The cost of war on terror

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The Economic Survey 2010-11 has two special sections in it this year. One is on the cost of the war on terror for the Pakistan economy and the other is on the flood impact assessment. Both of these are two-pagers that have been added in to, I guess, explain the extra costs that the economy has had to bear in the last few years (and in the case of floods) and will have to face for the next few as well. These costs have had an impact on the performance of the economy and they will have a role to play in determining our growth performance in the near future as well. Thus it makes sense to have these two reports in the Economic Survey.

The flood impact assessment reported in the Survey is based on the National Flood Reconstruction Plan 2010 of the Planning Commission, available on the website of the Planning Commission. With 20 million people affected by the floods, 1700 killed by it, 20 percent of Pakistan’s land area affected by it, the cost imposed on the society and economy is bound to be significant. And it is. Apart from what was spent on relief, the rehabilitation and reconstruction costs are estimated to be around Rs 600 billion. The methodology for estimating losses is fairly standard, and though there might be some errors in it, the figure, within bounds of error, is fine. Rs 600 billion is, roughly, what we are planning to spend on the military this year. Clearly not a small allocation by any means.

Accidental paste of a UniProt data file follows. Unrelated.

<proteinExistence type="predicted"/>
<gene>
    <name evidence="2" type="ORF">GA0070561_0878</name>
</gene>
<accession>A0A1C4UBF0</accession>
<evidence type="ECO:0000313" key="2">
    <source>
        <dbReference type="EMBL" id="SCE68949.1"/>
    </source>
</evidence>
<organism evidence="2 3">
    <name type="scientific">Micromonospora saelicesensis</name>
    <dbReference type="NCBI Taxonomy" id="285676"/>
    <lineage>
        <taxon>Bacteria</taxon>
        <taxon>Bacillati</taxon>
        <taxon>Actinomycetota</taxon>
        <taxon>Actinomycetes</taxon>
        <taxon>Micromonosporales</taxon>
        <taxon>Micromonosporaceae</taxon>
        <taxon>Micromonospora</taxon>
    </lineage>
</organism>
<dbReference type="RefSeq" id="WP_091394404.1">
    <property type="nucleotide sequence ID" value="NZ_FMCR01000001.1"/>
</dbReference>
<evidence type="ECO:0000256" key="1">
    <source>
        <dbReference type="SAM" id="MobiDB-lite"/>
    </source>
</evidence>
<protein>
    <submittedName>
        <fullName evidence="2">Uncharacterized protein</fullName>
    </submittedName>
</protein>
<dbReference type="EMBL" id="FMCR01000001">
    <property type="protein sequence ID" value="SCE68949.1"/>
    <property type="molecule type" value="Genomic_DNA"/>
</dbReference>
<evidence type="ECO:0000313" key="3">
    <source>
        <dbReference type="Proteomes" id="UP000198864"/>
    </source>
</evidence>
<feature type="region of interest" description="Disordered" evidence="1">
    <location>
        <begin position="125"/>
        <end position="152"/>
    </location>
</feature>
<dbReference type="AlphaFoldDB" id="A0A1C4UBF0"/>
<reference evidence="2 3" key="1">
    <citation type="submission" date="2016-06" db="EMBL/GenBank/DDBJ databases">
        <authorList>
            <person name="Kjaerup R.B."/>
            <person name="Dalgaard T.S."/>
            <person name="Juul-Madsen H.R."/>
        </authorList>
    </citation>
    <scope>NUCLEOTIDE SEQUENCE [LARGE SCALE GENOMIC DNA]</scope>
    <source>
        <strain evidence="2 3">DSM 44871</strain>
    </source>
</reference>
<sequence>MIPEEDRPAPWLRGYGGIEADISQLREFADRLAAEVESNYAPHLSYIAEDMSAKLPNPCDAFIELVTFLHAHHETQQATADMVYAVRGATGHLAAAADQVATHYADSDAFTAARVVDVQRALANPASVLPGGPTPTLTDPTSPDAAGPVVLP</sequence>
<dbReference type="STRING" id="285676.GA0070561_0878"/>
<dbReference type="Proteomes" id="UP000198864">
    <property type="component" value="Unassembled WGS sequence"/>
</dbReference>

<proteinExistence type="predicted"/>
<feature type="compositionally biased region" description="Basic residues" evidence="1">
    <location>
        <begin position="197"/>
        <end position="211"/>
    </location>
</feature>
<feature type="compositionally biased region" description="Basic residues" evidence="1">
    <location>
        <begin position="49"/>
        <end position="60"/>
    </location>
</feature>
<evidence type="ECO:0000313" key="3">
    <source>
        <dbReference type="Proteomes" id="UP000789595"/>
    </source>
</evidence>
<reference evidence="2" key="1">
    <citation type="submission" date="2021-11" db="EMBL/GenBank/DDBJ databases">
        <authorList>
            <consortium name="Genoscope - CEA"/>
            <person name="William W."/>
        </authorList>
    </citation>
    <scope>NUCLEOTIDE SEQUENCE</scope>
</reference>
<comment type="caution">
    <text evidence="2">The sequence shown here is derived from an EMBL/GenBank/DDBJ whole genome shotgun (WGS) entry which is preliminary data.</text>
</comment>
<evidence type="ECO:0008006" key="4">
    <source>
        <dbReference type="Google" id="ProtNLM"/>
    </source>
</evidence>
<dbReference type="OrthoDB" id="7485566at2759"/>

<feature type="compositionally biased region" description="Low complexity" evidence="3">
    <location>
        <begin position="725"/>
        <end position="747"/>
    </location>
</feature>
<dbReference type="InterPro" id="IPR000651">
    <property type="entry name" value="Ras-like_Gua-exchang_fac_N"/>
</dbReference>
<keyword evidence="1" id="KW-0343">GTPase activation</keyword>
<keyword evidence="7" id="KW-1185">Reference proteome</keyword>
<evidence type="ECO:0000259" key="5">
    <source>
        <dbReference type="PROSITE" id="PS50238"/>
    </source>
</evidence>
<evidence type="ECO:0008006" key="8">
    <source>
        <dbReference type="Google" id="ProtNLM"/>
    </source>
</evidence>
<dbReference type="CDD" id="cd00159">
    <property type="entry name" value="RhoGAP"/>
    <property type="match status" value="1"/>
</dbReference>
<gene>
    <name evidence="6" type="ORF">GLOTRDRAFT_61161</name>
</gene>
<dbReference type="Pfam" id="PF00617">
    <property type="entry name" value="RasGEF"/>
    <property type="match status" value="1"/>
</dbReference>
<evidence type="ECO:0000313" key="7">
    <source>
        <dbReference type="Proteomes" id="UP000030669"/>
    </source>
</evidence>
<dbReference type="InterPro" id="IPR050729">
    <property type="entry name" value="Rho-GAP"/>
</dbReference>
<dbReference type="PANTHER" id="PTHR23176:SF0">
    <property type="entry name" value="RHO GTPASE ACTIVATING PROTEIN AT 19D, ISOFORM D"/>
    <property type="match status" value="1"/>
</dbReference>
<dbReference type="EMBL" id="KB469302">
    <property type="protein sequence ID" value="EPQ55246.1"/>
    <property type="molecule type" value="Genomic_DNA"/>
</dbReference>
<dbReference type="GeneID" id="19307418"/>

Since there is little or no money coming from outside for rehabilitation and reconstruction now, the reconstruction will have to be done with our own funds. And given the state of the economy, it is very unlikely that the government is going to give reconstruction the priority that it deserves. The preliminary reading of the budget 2011-12 has confirmed that. Reconstruction will probably happen in two or three different ways. A lot of people will reconstruct their own houses with resources that they can muster. The same will probably happen with rehabilitating land for agriculture. While government will repair/reconstruct some of the larger infrastructure (waterways, roads, schools, and hospitals/clinics) but in due course and over time.

But the purpose of giving the special section on flood in the Economic Survey seems to have been a specific one. The government wanted to show the difficulties our economy had faced in the last year and wanted to explain the poor economic performance, partly, through theses difficulties. To an extent that is right. The floods were a major disruption and imposed a heavy cost. It did have a large impact on the agricultural production and agricultural cycle. It would have been better if the government had also used the impact assessment to refocus its development plan accordingly. But the realities of our political economy preclude prioritisation of expenditure on the poor and vulnerable. Instead the needs of the middle and upper classes continue to win out.